By now we are all aware that the world today is becoming increasingly globalized, where the need for multilingual communication grows all the time. In the last two decades, there has been an unprecedented immigration into Madrid, which has rapidly transformed the city into a multicultural and multilingual place. At present around five hundred thousand inhabitants are immigrants which represent fifteen per cent of the total population, although last year around twenty five thousand of them had to leave because of the economic crisis. In any case, the presence of different languages in public spaces allows us to observe the continuous transformations of the city and the way in which its inhabitants coexit. Learning languages is an excellent way of getting a better understanding of other people´s values, culture and behaviour. http://www.madrid.org/cs/Satellite?cid=1158156469855&idPaginaAsociada=1158156469855&language=es&pagename=PortalInmigrante%2FPage%2FINMI_portadillaUnaColumna

In Madrid there has been a programme of bilingual education going on for more than ten years and nowadays there is a network of two hundred and forty primary schools and sixty secondary schools developing a bilingual programme in Spanish and English. Agreements have also been signed with the French Embassy and the Goethe Institut to establish immersion programmes, although they are much less widespread than the English programme. http://www.madrid.org/dat_capital/upe/bilingues.htm

Jesús Casado

Vice-Dean of International Relations

Faculty of Education

Universidad Complutense de Madrid (UCM)

LUCIDE Network Member

Last Updated ( Wednesday, 30 May 2012 23:00 )
 

Spotlight on Osijek

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Poster for the trilingual exhibition Susreti Encounters Begegnungen hosted by the Museum of Slavonia, 2012

The history of the City of Osijek is a history of multilingualism. It is best described in this short quote from the Wikipedia entry:

Due to its past and its history within the Habsburg Monarchy and briefly in the Ottoman Empire and also due to the presence of German and Hungarian minorities throughout its history, Osijek also has (or had) its names in other languages, notably Hungarian: Eszék, German: Esseg or Essegg, Latin: Mursa, Turkish: Ösek. Also spelled Esgek. All those names were adjusted variations to the original Croatian given name. In Roman times Osijek was called Mursa Maior, but its official Roman name was Colonia Aelia Mursa, as it was established by emperor Hadrian.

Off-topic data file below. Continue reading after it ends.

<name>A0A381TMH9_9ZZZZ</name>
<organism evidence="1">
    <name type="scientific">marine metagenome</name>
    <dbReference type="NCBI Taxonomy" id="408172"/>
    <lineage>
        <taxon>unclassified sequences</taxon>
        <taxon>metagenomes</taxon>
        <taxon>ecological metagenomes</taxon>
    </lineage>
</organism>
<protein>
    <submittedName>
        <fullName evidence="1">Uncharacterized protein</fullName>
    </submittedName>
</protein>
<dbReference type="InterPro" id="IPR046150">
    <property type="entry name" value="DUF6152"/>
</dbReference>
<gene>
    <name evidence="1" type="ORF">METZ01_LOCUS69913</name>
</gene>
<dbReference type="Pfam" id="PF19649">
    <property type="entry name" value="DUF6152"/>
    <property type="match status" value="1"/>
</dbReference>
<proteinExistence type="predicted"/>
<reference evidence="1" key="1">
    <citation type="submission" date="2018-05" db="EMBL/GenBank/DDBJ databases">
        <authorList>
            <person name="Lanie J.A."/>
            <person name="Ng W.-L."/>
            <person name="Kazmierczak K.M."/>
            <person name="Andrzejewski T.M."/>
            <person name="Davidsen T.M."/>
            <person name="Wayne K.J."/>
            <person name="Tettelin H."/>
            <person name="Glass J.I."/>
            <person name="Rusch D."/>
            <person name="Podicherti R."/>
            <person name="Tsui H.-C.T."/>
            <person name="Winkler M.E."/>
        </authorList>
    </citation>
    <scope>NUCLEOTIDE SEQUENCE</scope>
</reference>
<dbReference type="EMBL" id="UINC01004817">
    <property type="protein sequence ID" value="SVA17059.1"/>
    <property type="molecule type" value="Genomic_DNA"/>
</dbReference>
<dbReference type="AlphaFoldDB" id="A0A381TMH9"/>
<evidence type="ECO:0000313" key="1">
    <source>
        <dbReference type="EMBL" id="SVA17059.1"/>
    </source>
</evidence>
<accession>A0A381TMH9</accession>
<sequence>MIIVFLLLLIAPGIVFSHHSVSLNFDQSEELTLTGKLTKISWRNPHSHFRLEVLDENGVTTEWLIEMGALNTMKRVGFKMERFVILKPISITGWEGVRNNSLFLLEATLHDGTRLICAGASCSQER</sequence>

If you want to know more about Osijek minorities and languages presently spoken, have a look at this bilingual booklet (Croatian/English)

Last Updated ( Tuesday, 18 September 2012 14:11 )
 

Spotlight on Oslo

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The Multilingual library in Oslo (DFB) is contributing to create a thriving multilingual society. DFB is a competency centre for library support to Multilanguage speakers. It contents books and other media in 44 languages.
http://www.dfb.deichman.no/

oslo-spot-01 oslo-spot-02

Last Updated ( Tuesday, 29 May 2012 11:53 )
 

Spotlight on Sofia

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Founded seven thousand years ago, Sofia is one of the oldest cities in Europe. It has been given several names in the course of history and has been a crossroads of different cultures and languages. The remnants of the old cities can still be seen today. Sofia is the capital of Bulgaria and the economic, political, administrative, cultural and educational hub of the country, with approximately 20 universities and academic centers. Its population size expands rapidly; today the population of Sofia is over 1 200 000 people. Sofia during the centuries has integrated different linguistic communities and it accommodates new migrants as well. This makes Sofia a multicultural city with increasing linguistic diversity.

 

Spotlight on Utrecht

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After Luxembourg Utrecht is the second multilingual hotspot in Europa. How can we make our city an interesting European laboratory in a globalizing world? This weblog will collect local and global inspirations for creating this laboratory.

Last Updated ( Tuesday, 29 May 2012 12:14 )